Early on Jan. 16, Tech students of all backgrounds made their way to the Student Center and came together to volunteer in honor of Martin Luther King (MLK) Jr. Day.
MLK Day is the only federal holiday dedicated by Congress as a day of service. Ever since this call to action was first celebrated in 1994, participation in service on MLK Day has steadily increased, with people across the nation dedicating themselves to others through activities such as mentoring or donating.
Here at the Institute, the holiday is celebrated by a variety of service events. This year, several organizations, such as Trees Atlanta, Concrete Jungle, Ebenezer Church and Tech’s own STAR Services program called volunteers to use their day off to support causes ranging from environmental issues and poverty relief to social justice.
Volunteers with all of the organizations started their day off early, meeting at the Student Center for breakfast and orientation.
Afterwards, organization representatives showed them the basics of each volunteering operation and signed them in before the off-campus volunteers were bussed to separate sites across the city for their projects.
The activities were all organized by Mobilizing Opportunities for Volunteer Experiences (MOVE), a student organization that consistently organizes service-based events in the Atlanta area. MOVE is one of several service-related organizations on Tech’s campus such as Alternative Service Breaks, Cleanup Crew and Circle K.
While all of these organizations have differing goals, MOVE, through its various committees, sponsors events targeting certain focus areas it hopes to address, many of which were featured on MLK Day.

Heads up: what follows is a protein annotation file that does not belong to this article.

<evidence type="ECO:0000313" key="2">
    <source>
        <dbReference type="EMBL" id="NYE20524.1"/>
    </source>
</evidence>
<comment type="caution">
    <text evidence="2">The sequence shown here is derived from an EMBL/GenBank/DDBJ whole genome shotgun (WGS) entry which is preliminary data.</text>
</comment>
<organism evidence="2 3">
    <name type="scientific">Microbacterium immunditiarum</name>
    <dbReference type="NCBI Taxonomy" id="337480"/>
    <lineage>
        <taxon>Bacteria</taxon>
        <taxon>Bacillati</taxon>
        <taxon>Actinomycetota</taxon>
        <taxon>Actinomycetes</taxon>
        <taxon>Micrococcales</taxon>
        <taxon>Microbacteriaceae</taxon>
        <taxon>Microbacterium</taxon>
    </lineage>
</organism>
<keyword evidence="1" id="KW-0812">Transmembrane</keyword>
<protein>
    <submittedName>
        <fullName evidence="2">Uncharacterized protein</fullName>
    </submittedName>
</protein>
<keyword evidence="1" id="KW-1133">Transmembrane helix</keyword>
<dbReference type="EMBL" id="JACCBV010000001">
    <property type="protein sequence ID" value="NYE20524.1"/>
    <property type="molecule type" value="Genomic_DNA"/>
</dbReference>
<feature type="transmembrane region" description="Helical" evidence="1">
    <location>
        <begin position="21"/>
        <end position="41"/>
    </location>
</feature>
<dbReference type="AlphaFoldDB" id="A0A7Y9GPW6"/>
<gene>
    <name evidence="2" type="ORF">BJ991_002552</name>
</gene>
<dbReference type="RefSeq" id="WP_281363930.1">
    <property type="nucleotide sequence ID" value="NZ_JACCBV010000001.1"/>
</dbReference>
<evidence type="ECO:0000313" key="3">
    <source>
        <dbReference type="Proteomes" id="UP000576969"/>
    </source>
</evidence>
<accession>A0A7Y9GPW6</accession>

One event centered around tackling deforestation in which Trees Atlanta took students to Brook Run Park, a park built on a lot once occupied by a mental hospital. They spent the day planting saplings to reforest the area with other volunteers from across Atlanta.
Packed in winter gear, students wielded their shovels and gave the land new life with help from more experienced volunteers who showed them the ropes. Together, the students and volunteers planted 103 trees all across the park.
Other event organizers like Streets Atlanta, a volunteering operation of Ebenezer Church, let students talk to community members, educating them on power efficiency in homes and energy tax credits as well as handing out LEDs.
Streets Atlanta also had volunteers operate at the church itself where Reverend Bernice King, Martin Luther King Jr.’s daughter, spoke on her father’s legacy.
All projects provided an opportunity to explore new parts of Atlanta and meet people across the city. Interacting with the community, students were offered the opportunity to learn about the city outside of Tech while giving back.
In general, the day spoke of a unity and believer’s spirit that represented the community of Martin Luther King Jr.’s dream.
Ayush Kotru, a first-year AE major, who was project manager for Streets Atlanta, explains that the day was a way to “celebrate civil progress, and everyone being able to come together.”
He found the whole experience to be really eye-opening, saying “through volunteering, we can give back to the community for the progress of everyone.”
Martin Luther King Jr. was a man who found ways to support the needs of his community, not just as a political organizer, but as a pastor and through service.
In his memory, this is what separates MLK Day from other holidays as a day of service. It is not just another day off — it provides an opportunity for a “day on,” calling people to come together for a better future.